• Al gritó de, “¡acción!”, se comienza a rodar (at the shout of, “action!”, the filming begins);




2. The noun “acción” is also used often to mean effect, as in:
  • Sometido a la acción del agua, el asfalto quedó destrozado (under the effect of water, the tarmac was destroyed);


3. The noun “acción” may also be used to refer to stock/ shares, as in:
  • Tenemos acciones de esa empresa (we have shares in that company);


4. A related word is the noun “accionista”, which means shareholder, as in:
  • Esa empresa sólo tiene grandes accionistas (that company has only large shareholders);


5. A related action word/ verb is “accionar”, the main meaning of which is to activate.
  • Primero accionamos el mecanismo de arranque (firstly we activated the start up mechanism);


6. Some expressions in Spanish with the word “acción” are:
  • Acción de gracias (Thanksgiving);
  • Acción social* (social action);
    • Se destina una gran cantidad de recursos a la acción social (a great deal of resources are set aside for community projects);
  • Buena acción (good deed);
    • Acabo de hacer mi buena acción del día (I have just done my good deed of the day);
  • De acción (action -adjective*);
    • Es una película de acción (it is an action film);
  • Día de Acción de Gracias (Thanksgiving day);
  • En plena acción (in the act/ red handed);
    • Fueron sorprendidos en plena acción (they were caught in the act);
  • Entrar en acción (to go into action);
    • Las fuerzas especiales entraron en acción (the special forces went into action);
  • Esfera de acción (sphere of action);
  • Hombre de acción (man of action);
    • Modelo ejemplar del hombre de acción (the epitome of a man of action);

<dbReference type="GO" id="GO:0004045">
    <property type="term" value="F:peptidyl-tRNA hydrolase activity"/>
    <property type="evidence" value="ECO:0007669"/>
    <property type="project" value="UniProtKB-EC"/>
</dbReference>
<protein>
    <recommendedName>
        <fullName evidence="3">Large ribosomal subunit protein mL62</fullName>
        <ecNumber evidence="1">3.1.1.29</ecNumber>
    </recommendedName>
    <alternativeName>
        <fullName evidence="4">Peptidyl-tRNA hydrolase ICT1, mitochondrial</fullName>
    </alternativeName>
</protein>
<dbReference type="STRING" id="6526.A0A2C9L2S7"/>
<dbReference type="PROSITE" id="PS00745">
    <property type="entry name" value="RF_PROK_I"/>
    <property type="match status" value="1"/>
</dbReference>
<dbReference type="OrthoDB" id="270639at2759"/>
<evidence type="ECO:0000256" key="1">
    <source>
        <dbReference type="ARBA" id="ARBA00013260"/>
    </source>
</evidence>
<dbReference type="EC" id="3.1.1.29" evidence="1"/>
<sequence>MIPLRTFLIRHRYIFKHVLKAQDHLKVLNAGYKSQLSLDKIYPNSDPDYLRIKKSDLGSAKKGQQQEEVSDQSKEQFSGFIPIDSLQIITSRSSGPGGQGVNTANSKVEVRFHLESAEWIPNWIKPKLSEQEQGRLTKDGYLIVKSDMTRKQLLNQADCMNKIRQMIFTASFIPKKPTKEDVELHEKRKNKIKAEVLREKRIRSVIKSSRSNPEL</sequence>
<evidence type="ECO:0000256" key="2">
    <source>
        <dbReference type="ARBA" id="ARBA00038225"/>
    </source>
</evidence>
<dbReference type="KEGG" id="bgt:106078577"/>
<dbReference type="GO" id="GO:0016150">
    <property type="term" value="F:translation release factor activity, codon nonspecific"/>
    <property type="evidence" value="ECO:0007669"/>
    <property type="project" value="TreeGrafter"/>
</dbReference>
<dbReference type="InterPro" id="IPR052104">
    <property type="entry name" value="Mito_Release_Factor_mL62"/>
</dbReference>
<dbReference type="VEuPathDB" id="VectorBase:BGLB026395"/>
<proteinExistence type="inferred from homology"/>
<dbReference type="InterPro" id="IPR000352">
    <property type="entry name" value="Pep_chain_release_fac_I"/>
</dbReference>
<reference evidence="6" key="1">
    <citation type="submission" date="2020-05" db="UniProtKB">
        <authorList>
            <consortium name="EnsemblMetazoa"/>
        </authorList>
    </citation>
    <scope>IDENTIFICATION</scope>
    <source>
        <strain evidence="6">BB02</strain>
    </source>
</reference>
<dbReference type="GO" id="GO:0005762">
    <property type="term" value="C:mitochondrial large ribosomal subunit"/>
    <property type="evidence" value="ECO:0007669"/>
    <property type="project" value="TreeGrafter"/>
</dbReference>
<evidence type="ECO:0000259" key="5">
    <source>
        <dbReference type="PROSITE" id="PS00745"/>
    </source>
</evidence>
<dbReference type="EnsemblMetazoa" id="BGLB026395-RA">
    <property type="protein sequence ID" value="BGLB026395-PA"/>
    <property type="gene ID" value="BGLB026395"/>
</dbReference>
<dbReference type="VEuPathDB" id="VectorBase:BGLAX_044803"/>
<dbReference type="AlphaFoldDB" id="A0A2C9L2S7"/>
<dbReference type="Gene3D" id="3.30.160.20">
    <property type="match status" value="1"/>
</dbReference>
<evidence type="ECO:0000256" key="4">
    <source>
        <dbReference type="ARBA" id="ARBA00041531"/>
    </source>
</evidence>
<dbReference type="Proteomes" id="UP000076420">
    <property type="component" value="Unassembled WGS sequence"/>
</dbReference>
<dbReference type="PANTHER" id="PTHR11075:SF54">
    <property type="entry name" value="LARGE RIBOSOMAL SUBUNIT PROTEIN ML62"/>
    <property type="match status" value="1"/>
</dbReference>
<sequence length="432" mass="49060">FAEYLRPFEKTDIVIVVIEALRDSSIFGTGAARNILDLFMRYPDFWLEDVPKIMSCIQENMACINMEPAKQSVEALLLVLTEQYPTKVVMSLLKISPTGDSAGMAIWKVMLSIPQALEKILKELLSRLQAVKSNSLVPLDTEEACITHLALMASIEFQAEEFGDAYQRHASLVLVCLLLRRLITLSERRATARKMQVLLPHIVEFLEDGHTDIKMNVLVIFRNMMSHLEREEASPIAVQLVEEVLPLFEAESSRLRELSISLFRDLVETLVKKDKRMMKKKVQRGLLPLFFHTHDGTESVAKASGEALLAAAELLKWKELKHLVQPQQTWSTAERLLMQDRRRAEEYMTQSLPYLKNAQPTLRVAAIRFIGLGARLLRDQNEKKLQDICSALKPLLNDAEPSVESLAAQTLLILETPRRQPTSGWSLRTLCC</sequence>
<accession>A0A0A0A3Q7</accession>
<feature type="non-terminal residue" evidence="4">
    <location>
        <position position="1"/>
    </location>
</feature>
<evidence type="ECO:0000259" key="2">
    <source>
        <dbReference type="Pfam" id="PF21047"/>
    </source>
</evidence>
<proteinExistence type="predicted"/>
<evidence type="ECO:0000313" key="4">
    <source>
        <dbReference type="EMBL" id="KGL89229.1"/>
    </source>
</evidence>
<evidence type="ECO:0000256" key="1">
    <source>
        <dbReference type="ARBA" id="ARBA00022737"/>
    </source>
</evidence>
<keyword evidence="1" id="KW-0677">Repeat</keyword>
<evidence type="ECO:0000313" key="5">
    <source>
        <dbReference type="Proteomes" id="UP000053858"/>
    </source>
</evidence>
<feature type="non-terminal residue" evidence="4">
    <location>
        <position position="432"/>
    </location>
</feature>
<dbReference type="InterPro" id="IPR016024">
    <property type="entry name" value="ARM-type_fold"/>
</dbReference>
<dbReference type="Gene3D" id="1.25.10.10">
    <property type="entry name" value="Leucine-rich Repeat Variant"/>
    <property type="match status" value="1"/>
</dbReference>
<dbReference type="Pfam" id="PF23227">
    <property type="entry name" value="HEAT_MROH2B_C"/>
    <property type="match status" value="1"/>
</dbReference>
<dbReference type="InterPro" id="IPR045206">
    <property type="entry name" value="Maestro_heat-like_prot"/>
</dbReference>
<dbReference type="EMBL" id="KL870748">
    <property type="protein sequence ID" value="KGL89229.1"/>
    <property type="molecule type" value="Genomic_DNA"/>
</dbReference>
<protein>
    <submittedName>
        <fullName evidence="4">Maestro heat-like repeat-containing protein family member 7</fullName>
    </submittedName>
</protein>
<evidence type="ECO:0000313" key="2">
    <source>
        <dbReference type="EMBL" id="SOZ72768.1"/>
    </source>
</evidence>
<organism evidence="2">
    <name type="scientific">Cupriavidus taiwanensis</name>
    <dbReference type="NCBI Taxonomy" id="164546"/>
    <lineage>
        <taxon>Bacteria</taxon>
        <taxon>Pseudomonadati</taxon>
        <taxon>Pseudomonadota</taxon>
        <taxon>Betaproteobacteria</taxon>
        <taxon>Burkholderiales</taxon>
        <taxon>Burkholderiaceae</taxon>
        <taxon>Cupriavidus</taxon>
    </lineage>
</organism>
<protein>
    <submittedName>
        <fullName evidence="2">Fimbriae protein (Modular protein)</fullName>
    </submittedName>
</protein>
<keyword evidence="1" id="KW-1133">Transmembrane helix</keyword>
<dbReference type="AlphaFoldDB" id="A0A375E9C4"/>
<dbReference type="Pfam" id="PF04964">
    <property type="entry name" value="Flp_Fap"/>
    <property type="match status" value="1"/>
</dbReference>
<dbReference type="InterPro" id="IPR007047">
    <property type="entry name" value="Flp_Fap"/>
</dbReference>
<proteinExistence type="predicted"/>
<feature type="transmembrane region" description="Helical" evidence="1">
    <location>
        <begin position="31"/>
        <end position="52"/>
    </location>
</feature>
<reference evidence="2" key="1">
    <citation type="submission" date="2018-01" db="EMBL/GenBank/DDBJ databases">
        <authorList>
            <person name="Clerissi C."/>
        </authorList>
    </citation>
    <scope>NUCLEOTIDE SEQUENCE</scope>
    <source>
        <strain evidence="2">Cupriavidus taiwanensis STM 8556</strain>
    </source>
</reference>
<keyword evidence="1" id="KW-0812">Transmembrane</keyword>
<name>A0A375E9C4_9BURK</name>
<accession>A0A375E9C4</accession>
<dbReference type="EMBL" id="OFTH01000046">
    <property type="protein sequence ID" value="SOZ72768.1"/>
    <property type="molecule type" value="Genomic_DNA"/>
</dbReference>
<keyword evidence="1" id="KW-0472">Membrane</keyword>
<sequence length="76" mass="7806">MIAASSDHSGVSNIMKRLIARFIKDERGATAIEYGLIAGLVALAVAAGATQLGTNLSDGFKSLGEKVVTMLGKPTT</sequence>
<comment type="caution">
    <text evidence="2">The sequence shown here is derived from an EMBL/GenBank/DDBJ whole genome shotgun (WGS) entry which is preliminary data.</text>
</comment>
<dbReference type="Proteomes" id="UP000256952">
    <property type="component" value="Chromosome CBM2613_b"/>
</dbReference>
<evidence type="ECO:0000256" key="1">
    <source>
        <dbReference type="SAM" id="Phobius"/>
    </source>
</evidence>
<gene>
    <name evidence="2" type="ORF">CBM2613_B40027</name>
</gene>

• Mala acción (wrongdoing);
    • Pedro es incapaz de una mala acción (Pedro would never do anything bad);
  • Opción sobre acciones (share option/ stock option);
    • Las opciones sobre acciones son un incentivo más para los directivos (stock/ share options are an additional incentive for management/ executives);
  • Paquete de acciones (shareholding);
    • Hemos conseguido adquirir un paquete de acciones considerable (we have managed to acquire a considerable shareholding);
  • Radio de acción (range);
    • Este teclado inalámbrico tiene un radio de acción de 10 metros (this wireless keyboard has a 10 metre range);
  • Sindicación de acciones (shares syndication);
*NB In Spanish, “acción social” is often used to refer to social/ political activism. It usually refers to activities with a significant social impact. It is also very often used to refer to the philantropic involvement of businesses in the community, supporting cultural activities or activities aimed at disadvantaged members of society.

**NB Often used to describe a film, a novel, etc.


Love-Spanish.com loves the word "acción" in the YouTube clip: Thalia - Accion Y Reaccion


For more on the word "acción", visit: Aordreference.com/es/en/ Acción*

*NB 'Click' on the speaker icon next to the word “acción” in the link to hear the word pronounced.

This is another Free online Spanish lesson from Love-Spanish.com. We conduct Spanish lessons online on a wide range of topics using the latest video conferencing facilities. Online lessons are the ideal way to improve listening and speaking skills. For more details on our lessons online and how to book them, please visit:

For more Free Spanish:
Follow us on:
© Copyright 2014 Love-Spanish.com. by Jose M González. All Rights Reserved.

Tuesday, 25 February 2014

It Is A Quarter To Eight

SCENARIO



Imagine a relative, a friend or a work colleague is asking you: "what time is it?"

In Spanish, the other person could say:
¿Qué hora es?



Now 'click' on the speaker icon below to listen to the other person's question.









The Time is:

The question above is an invitation for you to say what time it is.




Looking at the clock, you see the time is a quarter to eight, so in Spanish you should say:

Son las ocho menos cuarto







Now 'click' on the speaker icon below to listen to the time in Spanish.









Now you should practise answering the question:

¿Qué hora es?

If your system/ device supports it, you may use the widget below to record and listen to your answers.


Powered by Vocaroo